FSB demands devastating cash machine cull is halted

  • 11 Jun 2018
With less than three weeks remaining until a cash machine funding cut that could threaten 10,000 ATMs, the Federation of Small Businesses (FSB) is calling for the plans to be paused immediately.

From 1 July, the ATM network LINK is set to start the process of cutting the interchange fee paid by card providers to ATM operators by 20 per cent. LINK has said that it will continue its Financial Inclusion Programme, with the drop in interchange fee not applying to free-to-use ATMs that are one kilometre or more from the next free-to-use cashpoint.


FSB research shows that half (50%) of small firms surveyed are already a kilometre or more from their nearest free-to-use cash point. One in seven (15%) say their closest free ATM is at least five kilometres away.

The majority (51%) of small businesses with a view on free-to-use ATMs say cashpoints are important to their firm. Among retailers, the figure rises to six in ten (59%).

More than half (53%) of retailers with an opinion on the issue say that losing access to their nearest free-to-use cash machine would hurt revenues. Around one in three (31%) say that it would impact on their ability to retain customers.

FSB and Which? have launched the #SaveOurCashpoints campaign, urging the Payment Systems Regulator (PSR) to pause LINK’s plans while it conducts a full market review.


A Private Member’s Bill echoing the campaign’s call was tabled in parliament earlier this month. Meanwhile, a legal case centring on the business rates charged to retailers for hosting cash machines is due to be heard in the Court of Appeal in the coming weeks.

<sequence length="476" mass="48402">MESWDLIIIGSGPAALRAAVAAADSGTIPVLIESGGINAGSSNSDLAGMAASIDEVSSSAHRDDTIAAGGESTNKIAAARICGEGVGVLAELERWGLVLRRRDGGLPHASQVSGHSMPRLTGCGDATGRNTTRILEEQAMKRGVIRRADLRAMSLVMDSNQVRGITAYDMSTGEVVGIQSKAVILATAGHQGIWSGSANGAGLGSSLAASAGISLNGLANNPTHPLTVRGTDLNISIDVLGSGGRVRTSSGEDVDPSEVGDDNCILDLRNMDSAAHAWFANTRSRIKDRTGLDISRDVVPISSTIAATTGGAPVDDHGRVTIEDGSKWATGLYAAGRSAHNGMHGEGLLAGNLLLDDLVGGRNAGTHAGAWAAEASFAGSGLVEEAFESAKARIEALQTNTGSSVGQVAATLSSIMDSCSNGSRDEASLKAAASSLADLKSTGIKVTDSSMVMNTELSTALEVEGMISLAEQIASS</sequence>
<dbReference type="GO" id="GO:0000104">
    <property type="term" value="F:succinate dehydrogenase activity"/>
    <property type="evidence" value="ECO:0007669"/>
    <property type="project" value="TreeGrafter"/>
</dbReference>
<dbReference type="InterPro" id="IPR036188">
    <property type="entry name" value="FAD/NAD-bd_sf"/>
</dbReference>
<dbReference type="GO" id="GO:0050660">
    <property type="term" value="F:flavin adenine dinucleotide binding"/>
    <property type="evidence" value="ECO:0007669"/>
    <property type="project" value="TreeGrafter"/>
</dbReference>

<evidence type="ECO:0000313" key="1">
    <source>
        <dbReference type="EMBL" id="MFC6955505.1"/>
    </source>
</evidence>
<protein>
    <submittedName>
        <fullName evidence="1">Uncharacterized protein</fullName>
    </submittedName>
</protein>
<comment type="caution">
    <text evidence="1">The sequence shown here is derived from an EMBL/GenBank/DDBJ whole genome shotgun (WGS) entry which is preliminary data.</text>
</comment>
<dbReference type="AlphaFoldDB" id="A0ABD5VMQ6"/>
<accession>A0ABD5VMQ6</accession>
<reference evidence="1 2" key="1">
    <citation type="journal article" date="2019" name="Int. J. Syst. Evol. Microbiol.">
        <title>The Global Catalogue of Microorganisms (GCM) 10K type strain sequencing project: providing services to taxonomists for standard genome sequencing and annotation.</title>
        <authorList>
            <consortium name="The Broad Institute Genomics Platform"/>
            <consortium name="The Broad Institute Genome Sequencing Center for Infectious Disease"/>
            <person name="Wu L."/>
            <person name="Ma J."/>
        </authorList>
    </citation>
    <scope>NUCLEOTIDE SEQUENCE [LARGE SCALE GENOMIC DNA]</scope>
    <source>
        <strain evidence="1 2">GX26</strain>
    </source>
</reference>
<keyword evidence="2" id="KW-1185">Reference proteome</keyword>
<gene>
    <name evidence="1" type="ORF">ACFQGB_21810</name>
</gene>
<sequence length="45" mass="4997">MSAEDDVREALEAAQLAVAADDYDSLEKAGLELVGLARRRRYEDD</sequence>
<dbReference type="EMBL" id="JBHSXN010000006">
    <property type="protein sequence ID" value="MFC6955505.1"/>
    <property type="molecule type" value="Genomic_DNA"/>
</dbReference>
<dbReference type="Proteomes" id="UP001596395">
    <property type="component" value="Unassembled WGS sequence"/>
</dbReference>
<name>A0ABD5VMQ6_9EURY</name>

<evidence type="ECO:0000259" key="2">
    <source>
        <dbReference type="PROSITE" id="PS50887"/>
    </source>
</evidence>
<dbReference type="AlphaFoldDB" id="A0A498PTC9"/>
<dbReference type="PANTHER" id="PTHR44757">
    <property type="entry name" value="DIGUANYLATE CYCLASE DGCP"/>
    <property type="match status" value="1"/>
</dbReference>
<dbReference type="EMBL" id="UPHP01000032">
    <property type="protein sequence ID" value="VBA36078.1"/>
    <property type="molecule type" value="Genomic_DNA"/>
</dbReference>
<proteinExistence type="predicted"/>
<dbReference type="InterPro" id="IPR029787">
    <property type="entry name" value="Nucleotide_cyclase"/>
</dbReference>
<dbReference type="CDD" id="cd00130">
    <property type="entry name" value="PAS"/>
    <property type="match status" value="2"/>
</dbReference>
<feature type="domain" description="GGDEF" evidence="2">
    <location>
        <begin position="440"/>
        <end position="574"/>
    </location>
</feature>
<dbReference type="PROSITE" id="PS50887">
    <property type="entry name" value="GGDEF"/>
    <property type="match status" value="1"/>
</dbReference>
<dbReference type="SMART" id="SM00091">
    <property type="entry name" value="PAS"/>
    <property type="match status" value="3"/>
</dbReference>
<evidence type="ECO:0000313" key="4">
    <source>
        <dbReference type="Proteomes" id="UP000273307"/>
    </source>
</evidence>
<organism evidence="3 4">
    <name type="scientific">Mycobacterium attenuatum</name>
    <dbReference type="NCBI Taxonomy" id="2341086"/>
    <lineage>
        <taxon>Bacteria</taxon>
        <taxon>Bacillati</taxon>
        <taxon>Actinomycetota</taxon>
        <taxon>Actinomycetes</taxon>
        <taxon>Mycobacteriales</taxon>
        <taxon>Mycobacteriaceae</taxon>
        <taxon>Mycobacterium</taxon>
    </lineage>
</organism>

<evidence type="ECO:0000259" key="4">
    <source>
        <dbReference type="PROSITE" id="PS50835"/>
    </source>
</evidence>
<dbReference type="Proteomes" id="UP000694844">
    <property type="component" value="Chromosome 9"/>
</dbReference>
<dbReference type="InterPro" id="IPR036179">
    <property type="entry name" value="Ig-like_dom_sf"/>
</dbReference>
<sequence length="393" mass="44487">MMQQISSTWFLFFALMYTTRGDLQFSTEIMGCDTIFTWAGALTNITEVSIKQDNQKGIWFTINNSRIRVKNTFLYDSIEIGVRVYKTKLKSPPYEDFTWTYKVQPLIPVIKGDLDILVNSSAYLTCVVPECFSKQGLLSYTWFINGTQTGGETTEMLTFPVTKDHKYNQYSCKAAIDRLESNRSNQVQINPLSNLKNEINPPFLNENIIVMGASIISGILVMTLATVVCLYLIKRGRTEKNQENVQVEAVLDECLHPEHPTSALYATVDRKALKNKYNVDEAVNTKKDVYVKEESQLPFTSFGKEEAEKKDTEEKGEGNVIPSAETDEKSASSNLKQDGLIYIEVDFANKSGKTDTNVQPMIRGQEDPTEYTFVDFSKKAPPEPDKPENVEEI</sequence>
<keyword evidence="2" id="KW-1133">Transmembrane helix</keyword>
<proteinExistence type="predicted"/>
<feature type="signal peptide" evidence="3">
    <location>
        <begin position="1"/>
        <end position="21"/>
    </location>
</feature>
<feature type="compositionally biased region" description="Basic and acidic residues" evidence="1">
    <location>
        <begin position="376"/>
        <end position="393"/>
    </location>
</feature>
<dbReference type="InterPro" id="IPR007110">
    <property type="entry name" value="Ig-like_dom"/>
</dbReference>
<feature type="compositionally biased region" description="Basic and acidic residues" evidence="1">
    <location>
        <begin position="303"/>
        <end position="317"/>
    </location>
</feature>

As their share of the payment market has increased, card providers have hiked fees. The scheme fees charged by VISA across Europe are estimated to have doubled from €2.3 billion in 2016 to €4.6 billion in 2018.

FSB National Chairman Mike Cherry said: “Less cash flow in local economies means less growth. LINK’s plans are a threat to the success of high streets all over the country. What’s more, the loss of cash points disproportionately hurts the most vulnerable consumers: the elderly, households on lower incomes and those less able to travel.


“LINK is defending an interchange fee cut by promising to improve an inclusion programme that’s failing. Quite how it can achieve its, to date, illusive target of bringing everyone within a kilometre of a free-to-use ATM with less funding is a mystery. Many small firms are already miles from their nearest free-to-use cash point.

“Access to cash is being squeezed from all sides. Not only have we had the loss of thousands of bank branches in recent years, retailers are being unfairly hit with additional business rates if they choose to provide the public with a cash point.

"Meanwhile, payment card providers are upping fees at every turn – fees which are ultimately picked up by business owners. Cash means competition for card providers. The less access there is to it, the more they’re in a position to increase charges.


“The Treasury Committee, Payment Systems Regulator and independent ATM operators with a majority share of the remote cash machine market have all voiced concerns about LINK’s plans. It’s time for the PSR to step-in before real damage is done.”
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